Don’t do it! It doesn’t provide any benefit to you. Programming and homework assignments must be your own work. You may discuss general, high-level, or conceptual issues with other students, but should not share actual code with others. Cheating is considered to be sharing code either by copying, retyping, looking at, or supplying a copy of a file. Cheating is also considered to include the use of code supplied off the Internet. If you use Google or other search engines to look for code to help you with a programming assignment, don’t do it! I do expect you to be honest and I will respect you as a colleague until I am proven to be wrong. If you are having problems with an assignment, please come talk to me or send me email.
The instructor will enforce and students are expected to follow the University’s Student Conduct Code (http://www.d.umn.edu/assl/conduct/code). Appropriate classroom conduct promotes an environment of academic achievement and integrity. Disruptive classroom behavior that substantially or repeatedly interrupts either the instructor’s ability to teach, or student learning, is prohibited. Disruptive behavior includes inappropriate use of technology in the classroom. Examples include ringing cell phones, text-messaging, watching videos, playing computer games, email, or surfing the Internet on your computer instead of note-taking or other instructor-sanctioned activities.
Academic dishonesty tarnishes UMD’s reputation and discredits the accomplishments of students. UMD is committed to providing students every possible opportunity to grow in mind and spirit. This pledge can only be redeemed in an environment of trust, honesty, and fairness. As a result, academic dishonesty is regarded as a serious offense by all members of the academic community. In keeping with this ideal, this course will adhere to UMD’s Student Academic Integrity Policy, which can be found at www.d.umn.edu/assl/conduct/integrity. This policy sanctions students engaging in academic dishonesty with penalties up to and including expulsion from the university for repeat offenders. Equal Opportunity As instructor I shall make every attempt to treat all students equally, without regard to race, religion, color, sex, handicap, age, veteran status, or sexual orientation. I encourage you to talk to me about your concerns of equal opportunity in the classroom. To inquire further about the University’s policy on equal opportunity, contact the Office of Equal Opportunity (6827), 269-273 DAdB.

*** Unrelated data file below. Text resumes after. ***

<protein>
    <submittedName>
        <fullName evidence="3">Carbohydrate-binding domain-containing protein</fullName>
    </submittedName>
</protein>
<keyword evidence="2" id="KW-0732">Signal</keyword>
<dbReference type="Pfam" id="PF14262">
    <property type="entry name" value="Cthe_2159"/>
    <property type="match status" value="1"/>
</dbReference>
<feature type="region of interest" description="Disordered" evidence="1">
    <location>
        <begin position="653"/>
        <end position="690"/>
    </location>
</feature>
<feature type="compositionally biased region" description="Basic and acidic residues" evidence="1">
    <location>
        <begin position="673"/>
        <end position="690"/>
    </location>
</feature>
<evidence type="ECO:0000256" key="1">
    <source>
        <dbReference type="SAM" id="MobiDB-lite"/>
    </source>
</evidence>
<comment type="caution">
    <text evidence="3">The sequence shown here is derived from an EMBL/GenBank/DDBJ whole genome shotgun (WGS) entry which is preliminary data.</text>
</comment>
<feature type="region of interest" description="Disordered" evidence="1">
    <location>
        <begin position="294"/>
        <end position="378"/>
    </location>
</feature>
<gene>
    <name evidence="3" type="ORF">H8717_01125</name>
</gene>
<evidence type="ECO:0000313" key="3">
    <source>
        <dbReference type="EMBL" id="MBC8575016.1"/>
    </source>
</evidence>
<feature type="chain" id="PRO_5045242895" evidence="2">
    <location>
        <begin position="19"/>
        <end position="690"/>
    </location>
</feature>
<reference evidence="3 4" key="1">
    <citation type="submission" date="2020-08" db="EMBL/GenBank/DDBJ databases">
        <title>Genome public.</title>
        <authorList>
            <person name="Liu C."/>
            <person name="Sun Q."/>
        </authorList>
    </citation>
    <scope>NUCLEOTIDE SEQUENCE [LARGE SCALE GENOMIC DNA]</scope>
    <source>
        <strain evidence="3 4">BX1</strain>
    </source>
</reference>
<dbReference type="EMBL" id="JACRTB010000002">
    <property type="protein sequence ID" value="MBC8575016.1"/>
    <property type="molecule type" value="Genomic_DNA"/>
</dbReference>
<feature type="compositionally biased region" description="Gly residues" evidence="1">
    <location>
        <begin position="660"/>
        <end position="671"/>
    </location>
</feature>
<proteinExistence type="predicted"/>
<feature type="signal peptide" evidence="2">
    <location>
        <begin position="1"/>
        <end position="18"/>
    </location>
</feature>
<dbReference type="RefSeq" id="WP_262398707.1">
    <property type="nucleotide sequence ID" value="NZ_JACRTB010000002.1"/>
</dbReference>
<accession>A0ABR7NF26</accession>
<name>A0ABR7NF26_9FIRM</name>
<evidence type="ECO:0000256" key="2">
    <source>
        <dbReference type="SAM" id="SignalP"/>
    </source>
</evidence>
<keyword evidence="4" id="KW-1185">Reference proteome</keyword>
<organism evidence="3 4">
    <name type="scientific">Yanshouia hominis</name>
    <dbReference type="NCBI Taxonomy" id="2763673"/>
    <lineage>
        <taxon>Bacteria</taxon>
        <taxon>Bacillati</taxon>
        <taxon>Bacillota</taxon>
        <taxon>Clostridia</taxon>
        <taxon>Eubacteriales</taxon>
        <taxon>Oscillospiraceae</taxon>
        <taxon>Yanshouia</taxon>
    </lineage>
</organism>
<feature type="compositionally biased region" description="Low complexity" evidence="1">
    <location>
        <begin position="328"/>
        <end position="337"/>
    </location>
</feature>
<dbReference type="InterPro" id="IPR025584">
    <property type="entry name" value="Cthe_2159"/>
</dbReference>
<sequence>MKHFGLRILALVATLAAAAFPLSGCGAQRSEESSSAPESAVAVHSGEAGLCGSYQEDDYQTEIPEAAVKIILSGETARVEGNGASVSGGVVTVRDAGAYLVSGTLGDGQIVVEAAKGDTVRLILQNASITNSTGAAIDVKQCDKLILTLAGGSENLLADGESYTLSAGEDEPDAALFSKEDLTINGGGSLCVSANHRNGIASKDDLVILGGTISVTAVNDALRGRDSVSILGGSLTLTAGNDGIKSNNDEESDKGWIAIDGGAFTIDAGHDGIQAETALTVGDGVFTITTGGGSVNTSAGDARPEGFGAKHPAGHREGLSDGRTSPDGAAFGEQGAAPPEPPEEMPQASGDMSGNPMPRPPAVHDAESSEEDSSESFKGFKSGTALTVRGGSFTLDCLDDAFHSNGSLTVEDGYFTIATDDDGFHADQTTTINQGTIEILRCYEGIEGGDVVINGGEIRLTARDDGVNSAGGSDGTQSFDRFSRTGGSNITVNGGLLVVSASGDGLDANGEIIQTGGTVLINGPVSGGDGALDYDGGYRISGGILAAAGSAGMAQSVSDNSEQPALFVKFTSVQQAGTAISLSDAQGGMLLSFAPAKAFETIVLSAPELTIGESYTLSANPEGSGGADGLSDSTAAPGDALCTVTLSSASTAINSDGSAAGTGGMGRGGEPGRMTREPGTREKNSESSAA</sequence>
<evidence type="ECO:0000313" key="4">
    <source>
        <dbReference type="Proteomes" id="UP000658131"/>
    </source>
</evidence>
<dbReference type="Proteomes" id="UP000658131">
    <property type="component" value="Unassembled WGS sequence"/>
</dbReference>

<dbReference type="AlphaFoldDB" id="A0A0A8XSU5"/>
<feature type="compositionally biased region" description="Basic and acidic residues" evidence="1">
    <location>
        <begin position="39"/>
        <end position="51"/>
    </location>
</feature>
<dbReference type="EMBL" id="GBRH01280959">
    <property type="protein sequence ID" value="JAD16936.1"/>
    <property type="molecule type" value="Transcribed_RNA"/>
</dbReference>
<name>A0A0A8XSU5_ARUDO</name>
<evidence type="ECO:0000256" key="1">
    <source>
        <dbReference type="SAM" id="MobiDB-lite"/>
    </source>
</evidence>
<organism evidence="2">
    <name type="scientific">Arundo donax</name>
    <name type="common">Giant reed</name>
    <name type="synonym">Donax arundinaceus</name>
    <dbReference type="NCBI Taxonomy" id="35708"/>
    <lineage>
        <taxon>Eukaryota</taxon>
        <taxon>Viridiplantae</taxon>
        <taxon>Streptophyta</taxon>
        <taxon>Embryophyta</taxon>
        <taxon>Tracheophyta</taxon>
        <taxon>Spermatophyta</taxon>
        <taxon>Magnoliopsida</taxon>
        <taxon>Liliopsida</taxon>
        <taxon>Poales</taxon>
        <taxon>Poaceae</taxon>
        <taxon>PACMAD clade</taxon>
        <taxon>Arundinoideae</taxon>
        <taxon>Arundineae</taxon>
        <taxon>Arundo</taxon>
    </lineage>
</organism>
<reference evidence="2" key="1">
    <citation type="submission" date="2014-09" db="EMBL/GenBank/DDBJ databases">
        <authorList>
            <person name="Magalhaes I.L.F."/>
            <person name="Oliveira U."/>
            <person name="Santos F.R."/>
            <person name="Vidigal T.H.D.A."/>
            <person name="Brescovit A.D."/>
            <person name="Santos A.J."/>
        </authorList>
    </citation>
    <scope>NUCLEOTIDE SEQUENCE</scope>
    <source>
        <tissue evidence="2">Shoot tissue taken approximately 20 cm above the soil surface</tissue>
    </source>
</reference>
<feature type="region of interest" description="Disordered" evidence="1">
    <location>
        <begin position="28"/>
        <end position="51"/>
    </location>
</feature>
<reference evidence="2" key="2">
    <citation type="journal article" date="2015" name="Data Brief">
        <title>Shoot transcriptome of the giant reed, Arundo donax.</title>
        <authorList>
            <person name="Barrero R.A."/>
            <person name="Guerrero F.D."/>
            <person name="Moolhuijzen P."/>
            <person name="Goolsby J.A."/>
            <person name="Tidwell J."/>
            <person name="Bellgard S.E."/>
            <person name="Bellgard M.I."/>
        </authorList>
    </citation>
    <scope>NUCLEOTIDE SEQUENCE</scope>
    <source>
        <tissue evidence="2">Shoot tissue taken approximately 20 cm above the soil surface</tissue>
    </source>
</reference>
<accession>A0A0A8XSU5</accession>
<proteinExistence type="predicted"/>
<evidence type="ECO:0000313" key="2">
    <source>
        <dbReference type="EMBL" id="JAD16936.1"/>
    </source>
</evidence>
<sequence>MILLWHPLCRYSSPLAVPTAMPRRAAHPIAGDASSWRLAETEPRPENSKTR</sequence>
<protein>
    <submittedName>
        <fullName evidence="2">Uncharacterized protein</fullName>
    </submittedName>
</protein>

If you have any disability (either permanent or temporary) that might affect your ability to perform in this class, please inform me at the start of the semester. I may adapt methods, materials, or testing so that you can participate equitably. To learn about the services that UMD provides to students with disabilities, contact the Access Center (8727), 138 Kirby Plaza, or the Office of Equal Opportunity (8217), 269-273 DAdB.
As a student you may experience a range of issues that can cause barriers to learning, such as strained relationships, increased anxiety, alcohol/drug problems, feeling down, difficulty concentrating and/or lack of motivation. These mental health concerns or stressful events may lead to diminished academic performance or reduce a student’s ability to participate in daily activities. University of Minnesota services are available to assist you with addressing these and other concerns you may be experiencing. You can learn more about the broad range of confidential mental health services available on campus via the UMD Health Service Counseling website at http://www.d.umn.edu/hlthserv/counseling/